If you wait, everybody fucks up eventually, and it is how those moments are dealt with that becomes the real measure of their online persona.


Why do I do all this navel gazing, I hear some of you ask? I learn from it and it helps me understand how this part of the World works. It allows me to grasp how human beings react in certain situations. Many people, often without realising, reveal sides of themselves online I suspect they wish weren’t as public as are currently the case. It is a delicate balancing act, which most of the sane and sensible individuals deal with by not pressing Tweet or posting on Facebook to begin with, because their real lives are more important than the virtual one. As a writer I balance between disparate worlds on a daily basis, and sitting here trying to find the right sentences to use becomes another part of the understanding process. To communicate successfully to others is no mean feat, I am now discovering, and to make the best job takes far more effort than may people ever really grasp.

It is never an easy task to shout anywhere; to have confidence in a virtual space is not as simple as many would believe. What matters more is to find a voice, and once that is accomplished to learn the best means by which you can explain yourself to a wider audience than just yourself. It is a vital part of human development, and without that internal belief it can be a hard and painful journey to take alone. More importantly still, thinking why things happen and to understand you are as responsible for events that happen around you as anyone else is an important means by which one defines your overall significance (or otherwise) in the communities you are a part of.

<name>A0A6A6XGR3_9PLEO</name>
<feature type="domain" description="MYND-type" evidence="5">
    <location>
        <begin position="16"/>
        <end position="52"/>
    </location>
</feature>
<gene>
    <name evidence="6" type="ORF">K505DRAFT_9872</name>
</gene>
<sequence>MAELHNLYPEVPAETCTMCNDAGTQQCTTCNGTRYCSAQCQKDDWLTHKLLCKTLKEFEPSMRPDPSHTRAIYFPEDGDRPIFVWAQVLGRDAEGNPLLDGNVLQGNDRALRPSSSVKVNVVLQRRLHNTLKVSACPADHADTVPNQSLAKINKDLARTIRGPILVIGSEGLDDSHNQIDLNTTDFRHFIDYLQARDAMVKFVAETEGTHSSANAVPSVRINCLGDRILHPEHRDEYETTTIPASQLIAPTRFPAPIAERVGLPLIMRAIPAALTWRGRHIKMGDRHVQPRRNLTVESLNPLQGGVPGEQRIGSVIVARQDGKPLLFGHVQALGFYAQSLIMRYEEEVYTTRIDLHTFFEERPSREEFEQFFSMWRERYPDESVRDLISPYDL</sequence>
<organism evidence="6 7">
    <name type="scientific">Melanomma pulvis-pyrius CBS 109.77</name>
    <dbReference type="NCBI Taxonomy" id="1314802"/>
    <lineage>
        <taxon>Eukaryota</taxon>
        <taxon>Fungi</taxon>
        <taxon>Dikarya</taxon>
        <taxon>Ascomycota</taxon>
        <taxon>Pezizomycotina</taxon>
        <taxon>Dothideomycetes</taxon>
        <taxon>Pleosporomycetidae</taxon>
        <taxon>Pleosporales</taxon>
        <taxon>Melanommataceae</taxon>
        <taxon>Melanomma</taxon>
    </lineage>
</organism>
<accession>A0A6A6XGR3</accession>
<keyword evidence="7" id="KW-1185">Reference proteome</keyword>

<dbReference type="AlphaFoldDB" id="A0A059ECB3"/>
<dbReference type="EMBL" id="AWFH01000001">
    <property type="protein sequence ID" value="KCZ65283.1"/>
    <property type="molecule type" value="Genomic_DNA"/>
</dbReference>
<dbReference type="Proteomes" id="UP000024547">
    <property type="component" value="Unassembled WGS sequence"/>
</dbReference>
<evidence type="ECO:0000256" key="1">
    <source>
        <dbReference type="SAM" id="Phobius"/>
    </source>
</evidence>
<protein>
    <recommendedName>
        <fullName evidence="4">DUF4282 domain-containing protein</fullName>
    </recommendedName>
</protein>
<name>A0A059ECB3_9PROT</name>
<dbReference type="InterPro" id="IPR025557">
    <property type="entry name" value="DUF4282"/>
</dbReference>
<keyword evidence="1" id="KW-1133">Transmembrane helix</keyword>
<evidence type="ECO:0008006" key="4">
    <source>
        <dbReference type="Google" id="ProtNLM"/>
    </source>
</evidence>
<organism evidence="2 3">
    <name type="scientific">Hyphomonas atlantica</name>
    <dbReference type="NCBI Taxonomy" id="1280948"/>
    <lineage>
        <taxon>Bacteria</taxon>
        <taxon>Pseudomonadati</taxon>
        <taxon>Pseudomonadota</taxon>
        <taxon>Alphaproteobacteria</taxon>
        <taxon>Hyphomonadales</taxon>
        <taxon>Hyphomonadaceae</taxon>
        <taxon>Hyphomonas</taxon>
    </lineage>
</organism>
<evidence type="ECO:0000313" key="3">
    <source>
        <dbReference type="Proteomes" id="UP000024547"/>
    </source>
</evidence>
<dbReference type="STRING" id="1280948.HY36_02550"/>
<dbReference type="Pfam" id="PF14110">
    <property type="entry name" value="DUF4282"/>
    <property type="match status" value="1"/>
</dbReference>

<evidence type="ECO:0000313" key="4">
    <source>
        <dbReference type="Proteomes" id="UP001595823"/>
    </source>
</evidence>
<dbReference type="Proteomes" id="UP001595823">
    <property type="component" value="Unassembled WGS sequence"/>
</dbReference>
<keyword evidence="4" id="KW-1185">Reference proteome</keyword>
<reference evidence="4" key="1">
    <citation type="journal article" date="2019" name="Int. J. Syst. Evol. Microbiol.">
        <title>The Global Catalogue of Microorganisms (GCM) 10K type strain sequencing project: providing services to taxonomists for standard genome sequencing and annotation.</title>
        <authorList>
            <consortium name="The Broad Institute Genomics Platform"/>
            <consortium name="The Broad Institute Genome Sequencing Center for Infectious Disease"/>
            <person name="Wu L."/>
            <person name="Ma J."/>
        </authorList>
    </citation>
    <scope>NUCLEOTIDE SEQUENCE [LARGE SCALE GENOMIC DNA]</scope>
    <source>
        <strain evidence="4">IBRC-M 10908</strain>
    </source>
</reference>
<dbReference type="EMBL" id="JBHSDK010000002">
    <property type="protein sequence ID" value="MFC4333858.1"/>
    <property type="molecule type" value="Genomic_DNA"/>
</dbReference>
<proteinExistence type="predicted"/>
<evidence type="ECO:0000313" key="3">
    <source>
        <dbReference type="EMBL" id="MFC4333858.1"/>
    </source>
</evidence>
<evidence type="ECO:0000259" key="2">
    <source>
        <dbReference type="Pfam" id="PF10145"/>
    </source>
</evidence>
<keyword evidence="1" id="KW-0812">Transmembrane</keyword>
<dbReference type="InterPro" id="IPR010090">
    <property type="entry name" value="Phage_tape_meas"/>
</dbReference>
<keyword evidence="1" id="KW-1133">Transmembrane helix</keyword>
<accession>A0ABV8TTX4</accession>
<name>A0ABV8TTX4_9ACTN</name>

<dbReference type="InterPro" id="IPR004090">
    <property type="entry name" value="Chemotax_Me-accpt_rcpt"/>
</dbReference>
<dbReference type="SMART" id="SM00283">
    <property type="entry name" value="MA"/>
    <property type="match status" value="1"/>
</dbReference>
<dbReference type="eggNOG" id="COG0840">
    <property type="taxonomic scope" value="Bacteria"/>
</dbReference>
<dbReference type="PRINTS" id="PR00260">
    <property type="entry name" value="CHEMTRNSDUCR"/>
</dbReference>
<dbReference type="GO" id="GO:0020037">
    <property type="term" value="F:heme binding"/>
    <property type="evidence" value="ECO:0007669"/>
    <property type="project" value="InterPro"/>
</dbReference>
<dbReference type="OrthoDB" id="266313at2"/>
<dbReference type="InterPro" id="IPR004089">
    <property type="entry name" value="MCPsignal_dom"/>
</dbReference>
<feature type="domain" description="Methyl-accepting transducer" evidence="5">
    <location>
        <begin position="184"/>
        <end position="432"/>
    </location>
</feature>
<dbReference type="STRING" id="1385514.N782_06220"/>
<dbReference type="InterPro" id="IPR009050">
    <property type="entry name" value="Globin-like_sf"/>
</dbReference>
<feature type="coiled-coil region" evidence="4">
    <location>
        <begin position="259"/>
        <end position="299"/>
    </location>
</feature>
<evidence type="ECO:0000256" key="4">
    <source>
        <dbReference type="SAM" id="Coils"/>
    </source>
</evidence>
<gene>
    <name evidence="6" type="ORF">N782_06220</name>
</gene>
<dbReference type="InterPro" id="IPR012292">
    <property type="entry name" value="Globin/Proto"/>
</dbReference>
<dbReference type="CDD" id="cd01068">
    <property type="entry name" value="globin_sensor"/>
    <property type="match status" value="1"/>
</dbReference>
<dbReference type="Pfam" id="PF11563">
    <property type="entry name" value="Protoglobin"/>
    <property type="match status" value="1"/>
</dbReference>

The people that surround you are as much a measure of your personality as you are yourself, and knowing that means a constant reassessment of your aquaintances can never be a bad thing.

One thought on “Walkaway

  1. I seriously considered not saying anything. Because I agree that there are points where interactions become too personal for what ever reasons, that to keep your own piece of mind the only course is to distance yourself. Or when faced with choices of not wishing to single out a person or small group, you walk away from all, even though there are a few you would like to keep open a means to convey thoughts and ideas.